Introduction to Solar Systems Astronomy Design Project

Earth’s twin: No oxygen, no water, scorching temperatures and a runaway greenhouse effect. What else do we know about our closest neighbour, Venus?

Arizona State University’s AST111

Introduction to Solar System Astronomy

Design Project evidence

Learning objective

Describe the origins, structure, contents, and evolution of our solar system.

Project goal

“Venus favours the bold” – Ovid

Describe the planet Venus, how it became so hot and examine the scientific impact resulting from the many missions to Venus, otherwise known as Freya’s planet.


Image courtesy of

Venus fact file

  • Second planet from the Sun, 67 million miles apart (0.72 AU)
  • Second brightest object in the night sky, behind the Moon. Venus’ clouds are highly reflective, making it shine bright in the night sky
  • Named after the Roman Goddess of love and beauty
  • Has no moons or rings
  • Spins very slowly in a clockwise direction (retrograde rotation), backwards to the other planets in the solar system. Backwards spin is probably due to a cosmic collision early in its history
  • Venus is very nearly a perfect sphere, thanks slow rotation!
  • 80% size of Earth, similar mass and both rocky worlds
  • Hottest world in our system, 480 degrees celsius on the surface, hot enough to melt lead
  • Runaway greenhouse effect. It is thought Venus used to have oceans but due to extra heat from the Sun these oceans evaporated and the water vapour trapped more heat in the atmosphere warming the planet further, trapping more heat until the oceans were no more
  • Has a cratered and volcanic surface
  • 1 year on Venus is equal to 225 Earth days, and 1 day on Venus lasts 243 Earth days – making a day last longer than a year on Venus
  • Atmosphere consists mainly of carbon dioxide (~96%), Nitrogen (~4%)
  • More than 40 spacecraft have explored Venus

Venus in culture

The Venus de Milo is ancient Greek statue created between 130 and 100 BC. It depicts Aphrodite, the Greek goddess of love and beauty, known as Venus to the Romans. It is on permanent display at the Louvre in Paris.


Men are from Mars, Women are from Venus. This book published in 1992 has sold over 50 million copies around the world. It states that common relationship problems between men and women are a result of fundamental psychological differences between the sexes because they are from ‘different planets’.


Beyond Apollo – Barry M. Malzberg. A novel about a 2 man mission to Venus which is aborted and when the mission returns to Earth the captain is missing and the other man cannot explain what happened to him. The novel tries to get to the bottom of this mystery and overall it represents humanity’s incompetence at the enormity of space exploration. The book is listed as in development on IMDb so look out for a motion picture soon. (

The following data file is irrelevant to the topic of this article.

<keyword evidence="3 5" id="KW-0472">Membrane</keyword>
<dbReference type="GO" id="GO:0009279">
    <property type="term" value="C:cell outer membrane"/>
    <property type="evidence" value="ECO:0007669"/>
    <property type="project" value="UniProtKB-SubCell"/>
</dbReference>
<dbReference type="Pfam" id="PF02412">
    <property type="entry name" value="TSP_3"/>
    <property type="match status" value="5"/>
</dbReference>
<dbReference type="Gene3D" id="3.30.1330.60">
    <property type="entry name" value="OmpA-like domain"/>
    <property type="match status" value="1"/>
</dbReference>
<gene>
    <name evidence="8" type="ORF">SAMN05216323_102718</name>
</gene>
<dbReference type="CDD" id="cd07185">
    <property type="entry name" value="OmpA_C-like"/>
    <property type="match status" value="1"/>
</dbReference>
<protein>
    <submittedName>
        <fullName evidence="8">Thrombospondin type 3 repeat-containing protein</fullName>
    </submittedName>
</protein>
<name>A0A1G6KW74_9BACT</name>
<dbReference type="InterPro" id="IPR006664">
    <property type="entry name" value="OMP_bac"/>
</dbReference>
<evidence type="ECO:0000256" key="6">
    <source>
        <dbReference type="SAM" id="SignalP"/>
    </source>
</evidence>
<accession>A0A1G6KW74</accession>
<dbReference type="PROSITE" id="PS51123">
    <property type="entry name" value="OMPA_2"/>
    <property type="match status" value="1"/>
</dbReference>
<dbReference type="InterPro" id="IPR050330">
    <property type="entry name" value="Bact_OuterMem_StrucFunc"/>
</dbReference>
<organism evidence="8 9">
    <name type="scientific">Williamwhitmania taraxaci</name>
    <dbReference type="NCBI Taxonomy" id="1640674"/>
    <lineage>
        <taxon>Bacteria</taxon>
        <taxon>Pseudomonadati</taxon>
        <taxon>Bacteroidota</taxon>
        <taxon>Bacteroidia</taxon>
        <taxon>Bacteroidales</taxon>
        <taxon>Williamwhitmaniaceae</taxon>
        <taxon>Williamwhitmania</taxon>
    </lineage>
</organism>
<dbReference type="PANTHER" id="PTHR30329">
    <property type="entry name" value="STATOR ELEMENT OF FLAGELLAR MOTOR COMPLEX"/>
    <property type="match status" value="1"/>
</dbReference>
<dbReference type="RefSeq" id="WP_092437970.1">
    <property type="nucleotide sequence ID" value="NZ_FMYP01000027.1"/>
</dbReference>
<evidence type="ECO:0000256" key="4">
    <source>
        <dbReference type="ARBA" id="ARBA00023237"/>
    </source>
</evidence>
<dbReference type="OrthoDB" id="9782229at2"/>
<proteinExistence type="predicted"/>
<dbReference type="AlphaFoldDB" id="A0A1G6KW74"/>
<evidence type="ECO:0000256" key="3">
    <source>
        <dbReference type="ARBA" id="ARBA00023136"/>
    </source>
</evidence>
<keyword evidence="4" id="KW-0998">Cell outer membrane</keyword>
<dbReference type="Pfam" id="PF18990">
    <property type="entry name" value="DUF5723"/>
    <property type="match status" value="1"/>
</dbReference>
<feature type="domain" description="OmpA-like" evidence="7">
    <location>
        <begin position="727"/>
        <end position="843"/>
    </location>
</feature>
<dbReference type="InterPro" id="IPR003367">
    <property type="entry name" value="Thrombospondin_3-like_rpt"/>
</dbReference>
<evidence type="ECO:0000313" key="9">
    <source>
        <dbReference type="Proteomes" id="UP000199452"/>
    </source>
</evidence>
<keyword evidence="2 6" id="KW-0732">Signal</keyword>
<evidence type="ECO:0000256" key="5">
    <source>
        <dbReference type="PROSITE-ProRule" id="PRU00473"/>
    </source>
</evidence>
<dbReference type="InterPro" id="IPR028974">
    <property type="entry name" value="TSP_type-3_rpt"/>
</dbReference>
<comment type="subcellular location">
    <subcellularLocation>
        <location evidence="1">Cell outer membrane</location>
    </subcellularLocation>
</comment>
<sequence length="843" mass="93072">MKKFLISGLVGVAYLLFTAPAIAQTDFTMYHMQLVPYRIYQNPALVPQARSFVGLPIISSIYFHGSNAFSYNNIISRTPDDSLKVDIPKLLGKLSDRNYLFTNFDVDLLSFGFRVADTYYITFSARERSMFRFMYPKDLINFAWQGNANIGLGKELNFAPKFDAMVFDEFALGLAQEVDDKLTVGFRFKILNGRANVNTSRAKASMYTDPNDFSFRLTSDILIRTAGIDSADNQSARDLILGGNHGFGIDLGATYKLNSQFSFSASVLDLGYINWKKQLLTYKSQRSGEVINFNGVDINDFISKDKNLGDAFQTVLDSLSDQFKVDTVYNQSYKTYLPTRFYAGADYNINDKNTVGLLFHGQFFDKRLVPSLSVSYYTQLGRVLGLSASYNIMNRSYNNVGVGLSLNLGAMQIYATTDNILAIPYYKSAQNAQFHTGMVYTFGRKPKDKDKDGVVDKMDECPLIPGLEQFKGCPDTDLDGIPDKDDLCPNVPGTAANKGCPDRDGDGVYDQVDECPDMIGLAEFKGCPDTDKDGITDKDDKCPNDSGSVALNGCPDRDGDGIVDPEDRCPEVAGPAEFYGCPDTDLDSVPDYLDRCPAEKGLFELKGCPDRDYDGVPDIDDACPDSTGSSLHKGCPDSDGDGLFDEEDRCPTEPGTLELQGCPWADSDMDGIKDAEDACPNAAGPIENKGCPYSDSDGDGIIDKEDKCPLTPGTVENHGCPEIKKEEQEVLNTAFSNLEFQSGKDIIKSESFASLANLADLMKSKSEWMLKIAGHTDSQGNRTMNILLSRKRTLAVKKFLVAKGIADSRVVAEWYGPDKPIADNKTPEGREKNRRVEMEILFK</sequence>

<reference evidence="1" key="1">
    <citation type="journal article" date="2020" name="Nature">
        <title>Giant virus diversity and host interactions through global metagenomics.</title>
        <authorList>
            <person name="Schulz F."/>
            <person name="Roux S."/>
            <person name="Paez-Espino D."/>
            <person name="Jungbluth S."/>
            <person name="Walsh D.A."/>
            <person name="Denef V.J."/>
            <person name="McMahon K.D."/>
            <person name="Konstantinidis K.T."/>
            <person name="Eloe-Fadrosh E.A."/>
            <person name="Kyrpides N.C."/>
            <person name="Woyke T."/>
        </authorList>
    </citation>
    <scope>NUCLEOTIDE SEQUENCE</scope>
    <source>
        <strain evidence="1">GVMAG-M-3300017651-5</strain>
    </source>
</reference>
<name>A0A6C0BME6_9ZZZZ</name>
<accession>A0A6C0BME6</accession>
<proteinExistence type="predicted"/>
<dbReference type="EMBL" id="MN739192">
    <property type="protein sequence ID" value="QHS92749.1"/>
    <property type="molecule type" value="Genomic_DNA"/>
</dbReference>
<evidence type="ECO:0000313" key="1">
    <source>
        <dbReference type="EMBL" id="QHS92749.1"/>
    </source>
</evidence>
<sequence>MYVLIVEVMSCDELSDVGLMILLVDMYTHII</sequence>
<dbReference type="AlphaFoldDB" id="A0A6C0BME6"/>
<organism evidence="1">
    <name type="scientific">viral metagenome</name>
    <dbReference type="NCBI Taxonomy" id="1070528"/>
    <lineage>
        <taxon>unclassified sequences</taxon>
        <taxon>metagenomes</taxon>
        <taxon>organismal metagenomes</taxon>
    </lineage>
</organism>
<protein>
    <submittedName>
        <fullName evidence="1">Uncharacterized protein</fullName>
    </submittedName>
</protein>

beyond apollo

For a twin planet, Venus is very different to Earth

4 billion years ago Venus was thought to be a lot like Earth, with evidence pointing towards Venus supporting bodies of water (H2O), perhaps even oceans. However, 4 billion years ago the Sun was less powerful that it is today and was only 70% as bright. Over time as the Sun became much hotter any bodies of water on Venus evaporated and water vapour was driven into the atmosphere, causing major greenhouse changes. Water vapour can trap heat, acting as a blanket around a body. At the top of the Venus atmosphere water molecules were split into hydrogen (H) and oxygen (O), under the full intensity of sunlight and ultraviolet rays. Much of the hydrogen (H) escaped into space whilst the oxygen (O) combined with carbon to form carbon dioxide (CO2), a great absorber of heat. Oxygen also bound with sulphur (S) and created sulphur dioxide (SO2) which created droplets of sulphuric acid (H2SO4). Could this runaway greenhouse effect ever happen here on Earth?

Venus atmosphere

The Venus atmosphere is extremely dense and hot. It is mainly composed of carbon dioxide with clouds of sulphuric acid, which gives Venus its yellow colour. It does rain sulphuric acid, but drops never reach the surface due to the extreme heat. The thick atmosphere traps heat and the tremendous amount of carbon dioxide adds to the runaway greenhouse effect on the planet. The weight of the thick, dense atmosphere creates enormous pressure on the surface of 90 times heavier than standing on the surface of Earth. The equivalent pressure on Earth is about 1 km beneath the surface of an ocean. The atmosphere is slowly being stripped away by the solar wind, a million tonne per second stream of material coming from the Sun. About 300 kg of the atmosphere is being lost every day from Venus.

Internal structure